NBA 2K players recently started sharing videos and screenshots of seemingly unskippable ads that were running before the start of games.
While the presence of unskippable ads in a full-price game is annoying enough, the frustration caused by these ads was only amplified by the fact that this isn’t the first time that the NBA 2K team has tried to pull this trick off. Actually, you might remember that last year’s NBA 2K game tried to push in-game ads and was met with equal scorn from annoyed fans. EA has also been criticized for putting unskippable ads in some of their UFC games.
In their defense, the NBA 2K team responded to the circulation of these in-game ads with a quick apology. However, the wording of this apology leaves a lot to be desired:
You probably noticed that the team says that they didn’t intend for these ads to run “as part of the pre-game introduction” rather than “we didn’t intend for these ads to be in the game at all.” The distinction between those concepts is important to understanding why you shouldn’t expect those ads to go away anytime soon.
After all, some fans previously speculated that the reduced load times offered by the PlayStation 5 and Xbox Series X would limit a publisher’s ability to slip these ads into a loading screen. That brings us back to the idea that the 2K team’s wording is really about how they realize that adding ads to loading screens is about to feel even more suspicious than it already is.
To be clear, we’re not saying that ads are inherently a bad thing. They’re often seen as a great way to help people create accessible content without directly demanding more money from the people who want to enjoy that content.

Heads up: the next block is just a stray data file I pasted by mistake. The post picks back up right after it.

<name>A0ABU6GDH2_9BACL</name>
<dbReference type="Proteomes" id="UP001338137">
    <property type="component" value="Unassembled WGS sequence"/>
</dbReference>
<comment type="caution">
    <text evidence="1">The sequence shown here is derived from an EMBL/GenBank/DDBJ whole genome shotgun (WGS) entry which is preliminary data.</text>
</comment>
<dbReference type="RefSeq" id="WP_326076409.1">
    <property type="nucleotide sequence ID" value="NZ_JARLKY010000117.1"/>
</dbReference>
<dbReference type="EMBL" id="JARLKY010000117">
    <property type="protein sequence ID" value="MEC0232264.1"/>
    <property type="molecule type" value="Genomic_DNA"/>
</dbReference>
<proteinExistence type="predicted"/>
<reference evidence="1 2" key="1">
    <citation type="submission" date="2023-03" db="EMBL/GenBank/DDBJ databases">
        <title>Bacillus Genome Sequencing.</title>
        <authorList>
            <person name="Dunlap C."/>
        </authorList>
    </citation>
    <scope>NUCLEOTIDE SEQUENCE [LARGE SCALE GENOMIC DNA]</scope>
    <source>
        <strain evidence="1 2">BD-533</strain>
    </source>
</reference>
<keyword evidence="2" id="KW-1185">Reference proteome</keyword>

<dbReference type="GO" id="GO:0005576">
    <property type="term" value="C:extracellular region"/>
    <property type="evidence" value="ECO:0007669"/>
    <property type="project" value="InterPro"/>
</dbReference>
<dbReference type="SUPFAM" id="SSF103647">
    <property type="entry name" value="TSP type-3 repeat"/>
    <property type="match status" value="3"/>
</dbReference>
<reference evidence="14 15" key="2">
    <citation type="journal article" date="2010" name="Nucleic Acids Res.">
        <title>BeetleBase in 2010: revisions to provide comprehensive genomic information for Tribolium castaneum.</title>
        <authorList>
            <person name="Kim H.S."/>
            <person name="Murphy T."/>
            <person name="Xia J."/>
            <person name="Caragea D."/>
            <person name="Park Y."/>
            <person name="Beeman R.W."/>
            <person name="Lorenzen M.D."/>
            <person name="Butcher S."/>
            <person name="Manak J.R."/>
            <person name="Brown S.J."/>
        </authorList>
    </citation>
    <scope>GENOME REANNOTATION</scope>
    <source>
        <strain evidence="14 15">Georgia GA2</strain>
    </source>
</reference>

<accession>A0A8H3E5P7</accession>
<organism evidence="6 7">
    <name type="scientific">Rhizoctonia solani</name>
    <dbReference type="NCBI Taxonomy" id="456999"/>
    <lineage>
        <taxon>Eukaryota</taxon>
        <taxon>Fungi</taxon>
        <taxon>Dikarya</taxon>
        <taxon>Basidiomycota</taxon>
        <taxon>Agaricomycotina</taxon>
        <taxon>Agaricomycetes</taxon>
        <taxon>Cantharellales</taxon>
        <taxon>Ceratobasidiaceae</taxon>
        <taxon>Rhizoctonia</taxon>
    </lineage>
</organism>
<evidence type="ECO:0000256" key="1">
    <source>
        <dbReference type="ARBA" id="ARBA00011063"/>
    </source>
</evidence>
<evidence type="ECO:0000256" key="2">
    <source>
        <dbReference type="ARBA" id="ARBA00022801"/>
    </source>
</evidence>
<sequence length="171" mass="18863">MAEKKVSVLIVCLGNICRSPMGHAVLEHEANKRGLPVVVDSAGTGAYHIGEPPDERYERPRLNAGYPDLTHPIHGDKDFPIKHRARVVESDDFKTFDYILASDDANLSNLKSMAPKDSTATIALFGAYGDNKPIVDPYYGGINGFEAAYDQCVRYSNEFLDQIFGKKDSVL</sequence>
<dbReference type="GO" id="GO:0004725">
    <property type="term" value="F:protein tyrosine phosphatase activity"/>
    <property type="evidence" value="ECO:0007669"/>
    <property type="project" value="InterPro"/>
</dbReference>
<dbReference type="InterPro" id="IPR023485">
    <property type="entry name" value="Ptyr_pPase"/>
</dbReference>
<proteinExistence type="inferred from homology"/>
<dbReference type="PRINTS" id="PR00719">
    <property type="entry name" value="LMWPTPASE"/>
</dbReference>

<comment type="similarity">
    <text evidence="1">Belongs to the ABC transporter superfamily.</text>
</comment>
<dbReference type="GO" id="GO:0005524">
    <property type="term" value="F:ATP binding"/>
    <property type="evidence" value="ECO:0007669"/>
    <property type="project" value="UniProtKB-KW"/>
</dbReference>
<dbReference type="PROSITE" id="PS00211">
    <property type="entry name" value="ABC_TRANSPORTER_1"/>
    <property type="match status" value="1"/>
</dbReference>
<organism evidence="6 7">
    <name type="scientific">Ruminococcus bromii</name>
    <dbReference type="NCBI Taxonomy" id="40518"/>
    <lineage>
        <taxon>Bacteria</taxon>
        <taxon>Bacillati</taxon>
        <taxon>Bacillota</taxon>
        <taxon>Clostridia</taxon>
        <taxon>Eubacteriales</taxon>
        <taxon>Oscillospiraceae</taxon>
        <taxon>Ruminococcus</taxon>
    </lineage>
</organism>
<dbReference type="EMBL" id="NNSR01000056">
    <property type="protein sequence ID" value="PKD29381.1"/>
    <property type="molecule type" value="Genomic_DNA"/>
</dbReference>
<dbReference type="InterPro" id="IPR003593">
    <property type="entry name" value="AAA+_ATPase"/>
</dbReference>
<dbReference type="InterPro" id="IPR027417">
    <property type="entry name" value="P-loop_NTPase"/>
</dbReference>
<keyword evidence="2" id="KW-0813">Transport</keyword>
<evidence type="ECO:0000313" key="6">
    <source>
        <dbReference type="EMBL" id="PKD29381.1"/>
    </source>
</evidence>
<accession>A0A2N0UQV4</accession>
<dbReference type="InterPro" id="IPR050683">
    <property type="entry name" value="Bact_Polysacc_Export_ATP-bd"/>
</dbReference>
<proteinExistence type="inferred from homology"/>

The problem is that NBA 2K is not a free game. It costs $60 on the PS4 and Xbox One, and the game will notoriously cost $70 on the PS5 and Xbox Series X due to what Take-Two CEO Strauss Zelnick described as an “experience you can really only have on these next-generation consoles.” While it’s understandable that you may assume that a unique next-gen experience includes the ability to enjoy your game without having to view ads, the fact is that recent gaming history suggests that simply won’t be the case.
As major sports games (and other notable Triple-A titles) began to experiment more and more with mobile gaming monetization concepts such as random character unlocks and multiple forms of in-game currency, it’s only natural to assume that one of the biggest mobile money makers (ads) will find their way into major console games. It certainly feels noteworthy that these ads are currently most popular in games that not only heavily feature mobile-style loot boxes (through variations of the “Ultimate Team” concepts) but are typically associated with licenses other studios can’t officially compete with.
While there are no guarantees on this subject, the history of in-game monetization and the ways that titles like Fortnite cleverly use in-game advertising to expand their reach and popularity suggest that ads and similar practices aren’t going anywhere.